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Revival Born In A Prayer Meeting

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It was exactly 12 noon on September 23, 1857—a little more than 100 years ago. A tall, middle-aged former businessman climbed creaking stairs to the third story of an old church building in the heart of lower New York City.

He entered an empty room, pulled out his pocket watch and sat down to wait. The placard outside read: “Prayer Meeting from 12 to 1o’clock—Stop 5, 10, or 20 minutes, or the whole hour, as your time admits.” It looked like no one had the time. As the minutes ticked by, the solitary waiter wondered if it were all a mistake.

For some three months he had been visiting boarding houses, shops, and offices, inviting people to the eighty-eight-year-old Old Dutch North Church at Fulton and Williams streets. The church had fallen on slim days. Old families had moved away. The business neighborhood was teeming with a floating population of immigrants and laborers.

Other churches had gotten out. Many thought that Old Dutch should throw in the towel. But the trustees determined on a last ditch stand. They decided to hire a lay missionary to conduct a visitation program.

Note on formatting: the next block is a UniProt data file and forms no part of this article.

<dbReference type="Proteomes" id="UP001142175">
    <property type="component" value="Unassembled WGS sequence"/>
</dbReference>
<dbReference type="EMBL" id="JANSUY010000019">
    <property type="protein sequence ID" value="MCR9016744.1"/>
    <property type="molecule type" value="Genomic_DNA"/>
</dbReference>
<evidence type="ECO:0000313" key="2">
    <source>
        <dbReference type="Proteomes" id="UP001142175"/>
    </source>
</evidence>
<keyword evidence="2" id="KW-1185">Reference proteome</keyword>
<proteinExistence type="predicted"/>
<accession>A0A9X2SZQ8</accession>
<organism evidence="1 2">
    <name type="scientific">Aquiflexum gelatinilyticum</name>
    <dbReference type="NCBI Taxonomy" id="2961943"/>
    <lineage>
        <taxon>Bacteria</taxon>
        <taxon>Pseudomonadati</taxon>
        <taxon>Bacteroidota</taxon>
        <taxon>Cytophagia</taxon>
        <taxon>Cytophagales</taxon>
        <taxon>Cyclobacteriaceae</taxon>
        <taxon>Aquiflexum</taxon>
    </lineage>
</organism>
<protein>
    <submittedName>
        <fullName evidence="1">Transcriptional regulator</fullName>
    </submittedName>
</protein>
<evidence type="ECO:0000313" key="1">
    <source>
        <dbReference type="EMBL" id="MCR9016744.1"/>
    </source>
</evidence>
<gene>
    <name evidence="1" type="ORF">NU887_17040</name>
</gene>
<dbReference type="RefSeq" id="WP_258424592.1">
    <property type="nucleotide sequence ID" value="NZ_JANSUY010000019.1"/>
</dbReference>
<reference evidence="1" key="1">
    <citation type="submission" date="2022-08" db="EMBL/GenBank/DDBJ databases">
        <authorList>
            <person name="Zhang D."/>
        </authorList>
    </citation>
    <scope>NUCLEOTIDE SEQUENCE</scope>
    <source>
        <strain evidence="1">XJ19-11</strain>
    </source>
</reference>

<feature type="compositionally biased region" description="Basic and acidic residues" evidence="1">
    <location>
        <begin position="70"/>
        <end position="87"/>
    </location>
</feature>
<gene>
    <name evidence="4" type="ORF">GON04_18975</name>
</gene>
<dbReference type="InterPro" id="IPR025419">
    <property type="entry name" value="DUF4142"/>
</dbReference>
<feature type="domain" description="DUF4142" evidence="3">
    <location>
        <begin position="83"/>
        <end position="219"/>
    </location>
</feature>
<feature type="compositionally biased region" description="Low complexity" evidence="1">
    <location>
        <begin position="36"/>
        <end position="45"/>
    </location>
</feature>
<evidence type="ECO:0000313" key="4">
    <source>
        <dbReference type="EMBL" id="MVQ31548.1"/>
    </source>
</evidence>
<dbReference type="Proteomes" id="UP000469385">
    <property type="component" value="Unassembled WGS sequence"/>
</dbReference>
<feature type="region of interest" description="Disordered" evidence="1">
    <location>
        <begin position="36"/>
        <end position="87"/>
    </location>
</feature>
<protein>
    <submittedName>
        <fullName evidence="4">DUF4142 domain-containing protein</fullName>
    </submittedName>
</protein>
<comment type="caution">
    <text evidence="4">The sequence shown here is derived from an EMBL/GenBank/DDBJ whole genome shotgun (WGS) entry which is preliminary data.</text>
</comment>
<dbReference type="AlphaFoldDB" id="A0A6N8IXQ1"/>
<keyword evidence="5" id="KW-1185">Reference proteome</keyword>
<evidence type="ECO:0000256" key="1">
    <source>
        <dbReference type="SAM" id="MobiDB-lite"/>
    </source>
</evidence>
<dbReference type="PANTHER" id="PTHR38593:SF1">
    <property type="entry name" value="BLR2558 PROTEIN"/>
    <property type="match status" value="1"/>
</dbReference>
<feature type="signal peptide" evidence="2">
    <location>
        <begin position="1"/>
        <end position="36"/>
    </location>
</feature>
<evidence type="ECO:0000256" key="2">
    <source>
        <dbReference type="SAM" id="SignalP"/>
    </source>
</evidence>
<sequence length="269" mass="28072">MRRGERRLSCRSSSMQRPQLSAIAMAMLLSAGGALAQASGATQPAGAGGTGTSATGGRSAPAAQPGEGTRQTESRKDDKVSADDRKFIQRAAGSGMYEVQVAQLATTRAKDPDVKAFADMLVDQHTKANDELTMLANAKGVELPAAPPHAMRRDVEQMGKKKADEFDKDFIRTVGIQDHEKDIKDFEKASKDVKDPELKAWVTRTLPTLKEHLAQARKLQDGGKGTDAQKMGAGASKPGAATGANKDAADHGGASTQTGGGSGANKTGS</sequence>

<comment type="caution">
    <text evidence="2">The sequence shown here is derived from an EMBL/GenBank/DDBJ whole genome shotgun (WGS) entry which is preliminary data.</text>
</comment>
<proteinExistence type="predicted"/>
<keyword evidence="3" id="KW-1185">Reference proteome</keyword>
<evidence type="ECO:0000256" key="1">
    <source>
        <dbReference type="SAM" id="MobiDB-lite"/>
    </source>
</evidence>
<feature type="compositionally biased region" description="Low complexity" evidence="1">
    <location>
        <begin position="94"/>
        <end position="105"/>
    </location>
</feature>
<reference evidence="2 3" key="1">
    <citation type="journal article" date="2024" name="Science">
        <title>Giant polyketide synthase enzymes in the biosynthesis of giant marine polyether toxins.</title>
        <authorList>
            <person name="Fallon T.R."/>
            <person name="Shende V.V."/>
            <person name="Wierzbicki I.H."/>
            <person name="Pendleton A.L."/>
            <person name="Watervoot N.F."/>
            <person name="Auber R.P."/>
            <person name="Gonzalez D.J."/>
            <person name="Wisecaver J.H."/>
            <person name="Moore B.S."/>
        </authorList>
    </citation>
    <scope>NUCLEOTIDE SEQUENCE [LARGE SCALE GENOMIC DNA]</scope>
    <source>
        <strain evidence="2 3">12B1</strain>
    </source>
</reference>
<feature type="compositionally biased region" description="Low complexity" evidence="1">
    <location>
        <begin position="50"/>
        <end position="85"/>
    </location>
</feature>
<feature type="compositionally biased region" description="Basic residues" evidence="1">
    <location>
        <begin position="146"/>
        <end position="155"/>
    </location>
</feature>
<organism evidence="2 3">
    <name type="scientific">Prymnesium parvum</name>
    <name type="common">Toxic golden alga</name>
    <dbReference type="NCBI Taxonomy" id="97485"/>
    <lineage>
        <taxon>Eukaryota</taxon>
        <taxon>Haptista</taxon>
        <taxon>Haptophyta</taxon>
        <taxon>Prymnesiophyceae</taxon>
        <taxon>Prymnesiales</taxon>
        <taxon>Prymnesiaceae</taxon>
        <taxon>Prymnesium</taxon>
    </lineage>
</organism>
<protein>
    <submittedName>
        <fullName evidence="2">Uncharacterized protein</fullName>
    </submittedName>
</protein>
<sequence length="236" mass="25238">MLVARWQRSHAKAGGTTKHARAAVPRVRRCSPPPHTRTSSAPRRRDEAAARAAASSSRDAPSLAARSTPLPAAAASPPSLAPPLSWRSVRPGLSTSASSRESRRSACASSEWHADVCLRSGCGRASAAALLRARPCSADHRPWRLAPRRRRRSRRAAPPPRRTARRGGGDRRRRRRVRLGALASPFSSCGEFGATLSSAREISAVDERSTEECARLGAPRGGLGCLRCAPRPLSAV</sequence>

The man they picked was Jeremiah C. Lanphier, a merchant who had no experience whatsoever in church visitation work. At forty-nine Lanphier gave up his trade position to knock on doors for a salary of less than $1,000 a year.

The going was slow. A few families came. But often Lanphier returned to his room in the church consistory weary and discouraged. At such time he “spread out his sorrows before the Lord.” And he never failed to draw new strength from his time of prayer.

While going his rounds of visitation, the idea occurred to him that businessmen might like to get away for a short period of prayer once a week while offices were closed at noon. With permission of church officials Lanphier passed out handbills and put up the placard. When the day of the first meeting came, he was the only one on hand for it.

Six Come to Pray

He waited ten minutes, then ten more. The minute hand of his watch pointed to 12:30 when at last he heard a step on the stairs. One man came in, then another and another until there were six. After a few minutes of prayer the meeting was dismissed
with the decision that another meeting would be held the following Wednesday.

That small meeting was in no way extraordinary. There was no great outpouring of the Spirit of God. Lanphier had no way of knowing that it was the beginning of a great national revival which would sweep an estimated one million persons into the kingdom of God.